carbohydrates and salts in a liquid form." Perforation: Perforation demands im- This statement represents fairly well the mediate operation and the brilliant result views held by all up to within a comparaobtained by Dr. T. A. Smith in the case just tively few years. The other articles adreferred to proves the advisability of accept- vocated or permitted were all in addition to ing the most desperate chance, since a fatal milk never regarded as perfect substitutes. termination is the only alternative.

I know of but two men who taught otherIntestinal Antiseptics: The use of intes- wise up to three years ago. Text books, tinal antiseptics from salol to chlorine water systems of medicine, articles culled from with large doses of calomel was the routine current medical literature, even the reading procedure during my interneship in Bellevue of Dr. Coleman's admirable paper (5) Hospital, and the authority of its advocates before the American Medical Association made us rather hopeful until a sufficient brought forward no advocacy of a diet from number of cases had been under observation which milk should be excluded, at the same to warrant the conclusion that until the dis- time increasing its acceptability to the avercovery of some intestinal antiseptic of age patient. So impressive was my introgreater potency or more specific activity, duction to this method, that Ward 6 in little could be accomplished.

Bellevue Hospital, as it was when I took We are all perfectly well aware of the up my service three years ago this month, necessity for the greatest care in the choice always comes to my mind when typhoid of rooms, beds, nurses, etc. for our typhoid fever is under discussion. From that day to this no typhoid patient under my care It was determined to force the diet up to in hospital or private practice has had a the point of satisfying the nutritive requiredrop of milk.

ments of the patient if this could be done In five consecutive beds were five ty- without disturbing the digestive or assimilaphoids ranging in age from adolescence to tive functions. middle age, and in duration of the disease Now let us take the nutritive standards from early in the first week to convalescence. in health as a basis for comparison. Atwater None had been given milk since admission gives 2,700 calories per day for an adult of to the ward. One patient gave the ordinary sedentary habit. Chittenden (6) proved evidences of a mild attack in his general that 3,000 per day was ample to maintain appearance. Among the others, not a coated in healthy nutritive equilibrium men doing tongue, distended abdomen, emaciated body, a considerable amount of muscular work, flushed face or temperature requiring a bath.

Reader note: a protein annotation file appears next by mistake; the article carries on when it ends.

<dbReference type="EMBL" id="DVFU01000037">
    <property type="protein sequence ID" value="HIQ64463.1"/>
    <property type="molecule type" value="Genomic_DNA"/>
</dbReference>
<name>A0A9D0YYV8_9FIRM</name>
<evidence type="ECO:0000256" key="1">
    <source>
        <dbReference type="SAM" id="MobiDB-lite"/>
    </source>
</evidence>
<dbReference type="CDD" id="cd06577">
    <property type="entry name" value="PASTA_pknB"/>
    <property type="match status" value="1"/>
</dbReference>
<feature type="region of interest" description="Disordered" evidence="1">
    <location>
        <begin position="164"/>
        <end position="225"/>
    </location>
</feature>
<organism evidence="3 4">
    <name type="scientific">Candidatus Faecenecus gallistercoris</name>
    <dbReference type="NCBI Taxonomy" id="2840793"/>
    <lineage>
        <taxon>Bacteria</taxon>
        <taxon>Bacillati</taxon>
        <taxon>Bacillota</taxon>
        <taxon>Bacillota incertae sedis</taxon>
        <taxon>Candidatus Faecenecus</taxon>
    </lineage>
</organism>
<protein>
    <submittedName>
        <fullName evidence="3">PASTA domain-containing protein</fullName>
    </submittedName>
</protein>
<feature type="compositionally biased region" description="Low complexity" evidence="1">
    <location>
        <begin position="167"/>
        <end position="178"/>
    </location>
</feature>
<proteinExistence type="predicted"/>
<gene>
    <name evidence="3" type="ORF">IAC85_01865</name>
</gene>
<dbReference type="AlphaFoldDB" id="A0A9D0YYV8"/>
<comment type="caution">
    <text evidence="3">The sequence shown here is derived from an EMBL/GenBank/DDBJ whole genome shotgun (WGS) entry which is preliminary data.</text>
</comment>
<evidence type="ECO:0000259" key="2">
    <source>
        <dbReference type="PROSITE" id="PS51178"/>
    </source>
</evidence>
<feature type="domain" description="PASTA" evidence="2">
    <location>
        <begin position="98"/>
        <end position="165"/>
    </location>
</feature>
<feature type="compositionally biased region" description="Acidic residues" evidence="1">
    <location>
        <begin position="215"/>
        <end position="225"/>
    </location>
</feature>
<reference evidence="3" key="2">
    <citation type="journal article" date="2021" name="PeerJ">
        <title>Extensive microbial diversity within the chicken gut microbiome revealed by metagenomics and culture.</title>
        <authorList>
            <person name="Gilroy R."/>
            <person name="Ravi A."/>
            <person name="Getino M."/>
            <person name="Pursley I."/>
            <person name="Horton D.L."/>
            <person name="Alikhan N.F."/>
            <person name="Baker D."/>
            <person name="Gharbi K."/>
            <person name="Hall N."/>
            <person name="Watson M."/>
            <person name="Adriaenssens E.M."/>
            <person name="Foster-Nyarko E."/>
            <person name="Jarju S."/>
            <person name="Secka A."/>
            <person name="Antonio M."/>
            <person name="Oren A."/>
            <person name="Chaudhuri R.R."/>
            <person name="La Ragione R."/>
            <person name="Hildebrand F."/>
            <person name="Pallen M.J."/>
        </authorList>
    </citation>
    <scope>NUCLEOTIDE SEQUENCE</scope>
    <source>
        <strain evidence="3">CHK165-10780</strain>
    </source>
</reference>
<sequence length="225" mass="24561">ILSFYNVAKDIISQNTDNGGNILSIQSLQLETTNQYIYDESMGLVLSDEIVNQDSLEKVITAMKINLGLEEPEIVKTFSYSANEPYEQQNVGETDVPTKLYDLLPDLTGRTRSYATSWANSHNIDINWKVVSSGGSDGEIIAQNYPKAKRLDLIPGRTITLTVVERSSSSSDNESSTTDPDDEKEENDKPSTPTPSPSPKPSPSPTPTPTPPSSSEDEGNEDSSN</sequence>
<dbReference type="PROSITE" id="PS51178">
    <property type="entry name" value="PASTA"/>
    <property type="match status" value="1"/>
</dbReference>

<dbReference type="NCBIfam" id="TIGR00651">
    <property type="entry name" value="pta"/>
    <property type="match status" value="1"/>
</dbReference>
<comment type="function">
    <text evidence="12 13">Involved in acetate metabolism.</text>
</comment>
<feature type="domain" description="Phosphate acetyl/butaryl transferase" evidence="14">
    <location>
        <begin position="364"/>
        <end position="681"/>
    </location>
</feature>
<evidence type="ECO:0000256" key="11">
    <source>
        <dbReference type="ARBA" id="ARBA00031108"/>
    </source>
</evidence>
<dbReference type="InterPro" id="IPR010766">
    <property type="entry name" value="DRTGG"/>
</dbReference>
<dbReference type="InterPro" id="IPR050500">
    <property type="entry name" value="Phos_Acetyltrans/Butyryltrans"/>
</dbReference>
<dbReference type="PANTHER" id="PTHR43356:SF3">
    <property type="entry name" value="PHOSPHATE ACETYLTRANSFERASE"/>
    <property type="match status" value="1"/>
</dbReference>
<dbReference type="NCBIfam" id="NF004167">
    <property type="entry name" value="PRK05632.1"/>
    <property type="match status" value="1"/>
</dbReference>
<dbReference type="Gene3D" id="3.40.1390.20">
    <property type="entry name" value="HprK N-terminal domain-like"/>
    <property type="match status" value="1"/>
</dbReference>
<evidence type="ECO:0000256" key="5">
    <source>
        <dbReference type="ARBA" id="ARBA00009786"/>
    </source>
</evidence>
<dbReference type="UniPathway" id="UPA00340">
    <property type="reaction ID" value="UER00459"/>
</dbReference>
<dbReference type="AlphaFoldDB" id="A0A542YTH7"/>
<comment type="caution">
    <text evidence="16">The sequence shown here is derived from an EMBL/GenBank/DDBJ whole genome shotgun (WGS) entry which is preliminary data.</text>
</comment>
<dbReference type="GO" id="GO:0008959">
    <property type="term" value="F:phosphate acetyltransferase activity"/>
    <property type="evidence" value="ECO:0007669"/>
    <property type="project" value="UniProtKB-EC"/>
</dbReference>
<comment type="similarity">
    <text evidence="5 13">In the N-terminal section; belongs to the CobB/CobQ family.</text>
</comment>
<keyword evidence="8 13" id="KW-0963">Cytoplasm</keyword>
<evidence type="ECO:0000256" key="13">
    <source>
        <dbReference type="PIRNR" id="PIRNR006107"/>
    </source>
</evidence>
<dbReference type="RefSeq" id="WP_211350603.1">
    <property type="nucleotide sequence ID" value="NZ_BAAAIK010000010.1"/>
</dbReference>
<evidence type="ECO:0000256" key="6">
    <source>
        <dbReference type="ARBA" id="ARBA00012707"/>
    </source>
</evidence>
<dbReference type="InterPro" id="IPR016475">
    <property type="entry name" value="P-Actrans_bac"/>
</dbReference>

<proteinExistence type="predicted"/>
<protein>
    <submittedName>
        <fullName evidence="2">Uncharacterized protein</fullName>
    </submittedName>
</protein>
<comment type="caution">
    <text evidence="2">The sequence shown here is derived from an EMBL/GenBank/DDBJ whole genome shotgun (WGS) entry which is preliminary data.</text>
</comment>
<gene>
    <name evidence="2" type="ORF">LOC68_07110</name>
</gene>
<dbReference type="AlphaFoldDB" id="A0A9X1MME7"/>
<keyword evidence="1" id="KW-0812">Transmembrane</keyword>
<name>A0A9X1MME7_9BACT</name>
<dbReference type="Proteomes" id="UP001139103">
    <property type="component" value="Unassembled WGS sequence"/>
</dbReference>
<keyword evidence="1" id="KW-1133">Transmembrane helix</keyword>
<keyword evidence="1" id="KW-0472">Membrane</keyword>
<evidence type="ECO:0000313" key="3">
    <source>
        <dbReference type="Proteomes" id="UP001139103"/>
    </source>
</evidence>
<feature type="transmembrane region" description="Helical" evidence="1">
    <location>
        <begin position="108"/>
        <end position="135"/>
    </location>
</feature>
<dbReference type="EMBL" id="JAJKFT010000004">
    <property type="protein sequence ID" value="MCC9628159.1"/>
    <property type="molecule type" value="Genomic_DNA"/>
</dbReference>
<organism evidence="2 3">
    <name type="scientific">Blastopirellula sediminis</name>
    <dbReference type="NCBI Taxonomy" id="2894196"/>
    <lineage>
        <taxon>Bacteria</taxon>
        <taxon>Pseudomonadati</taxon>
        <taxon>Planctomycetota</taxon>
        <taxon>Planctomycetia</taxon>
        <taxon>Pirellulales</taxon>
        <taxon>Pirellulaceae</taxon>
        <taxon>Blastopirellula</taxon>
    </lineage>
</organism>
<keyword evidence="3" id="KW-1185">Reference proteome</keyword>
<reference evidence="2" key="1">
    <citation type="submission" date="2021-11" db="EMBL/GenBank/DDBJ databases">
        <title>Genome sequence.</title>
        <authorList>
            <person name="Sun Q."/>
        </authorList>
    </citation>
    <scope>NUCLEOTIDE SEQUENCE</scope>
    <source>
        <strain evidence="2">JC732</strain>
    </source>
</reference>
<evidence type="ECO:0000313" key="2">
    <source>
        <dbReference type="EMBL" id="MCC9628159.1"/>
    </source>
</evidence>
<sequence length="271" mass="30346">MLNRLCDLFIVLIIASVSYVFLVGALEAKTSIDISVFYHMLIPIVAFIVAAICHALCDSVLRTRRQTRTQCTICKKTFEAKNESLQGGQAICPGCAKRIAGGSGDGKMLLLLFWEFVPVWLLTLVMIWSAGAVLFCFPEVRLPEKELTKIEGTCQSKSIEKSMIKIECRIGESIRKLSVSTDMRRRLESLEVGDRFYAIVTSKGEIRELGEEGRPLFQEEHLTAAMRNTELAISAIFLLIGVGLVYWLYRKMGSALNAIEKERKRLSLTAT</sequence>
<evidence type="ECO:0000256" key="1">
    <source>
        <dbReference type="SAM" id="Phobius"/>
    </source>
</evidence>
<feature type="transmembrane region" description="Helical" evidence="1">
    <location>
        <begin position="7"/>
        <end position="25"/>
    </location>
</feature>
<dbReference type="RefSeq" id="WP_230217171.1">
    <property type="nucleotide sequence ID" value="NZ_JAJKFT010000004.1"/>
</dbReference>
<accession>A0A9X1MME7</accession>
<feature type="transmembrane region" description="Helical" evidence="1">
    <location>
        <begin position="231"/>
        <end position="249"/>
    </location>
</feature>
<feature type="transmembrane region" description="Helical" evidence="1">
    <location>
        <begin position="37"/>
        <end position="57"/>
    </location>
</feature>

even when diet and labor were continued for Mentality was normal in all and several of several months. Lower figures have been these patients were complaining of being given but these may be taken as fairly repkept in bed, saying they evidently were not

resentative. sick since they were being given no medi

Now let us see how the diet for typhoid cine. It was difficult to realize they were patients compares. How greatly the detyphoids and the impression was equally

mands of continual high temperature and lasting upon those of my friends who visited the increased katabolism to toxic absorption the ward. Any diet which could produce may affect the nutritive requirements, we such results even once was surely worthy

do not know but an approximate answer of careful trial and while I admit that at no seems to have been made. Coleman gives time since has the above picture been per

the following values for the different typhoid fectly reproduced yet I hope to induce others diets formerly in vogue. About 300 calories to test this diet for themselves, and then for the starvation diet, 1,400 for the milk follow, modify, or abandon as their results diet so long a standard. The tendency indicate.

toward a more liberal diet of greater variety Do not understand me to say I regard the has been growing ever since 1892 when last word said on diet—by no means, but I Peabody published his results. Milk had do most sincerely believe that a milk-free long been declared to be the only safe and diet presents advantages over all others yet sane diet. I well remember the feeling advocated.

among the internes at Bellevue when the The laboratory work was done by Dr. new diet was proposed and the predictions of C. G. L. Wolff in determining the nitrogen disaster freely made by those of the visiting balance and nutritive equilibrium in all our

staff who refused to adopt the suggested typhoids and was, so far as I know, the first alterations. When it had been proved that time this had been systematically undertaken a more liberal diet could be safely employed, in determining typhoid diet.

His en

the nutritive value was gradually raised, thusiasm over the results from a purely though in many of the proposed changes theoretical standpoint fully equalled that of the proteid equivalent was too high, often the clinician.

producing profound gastro-intestinal dis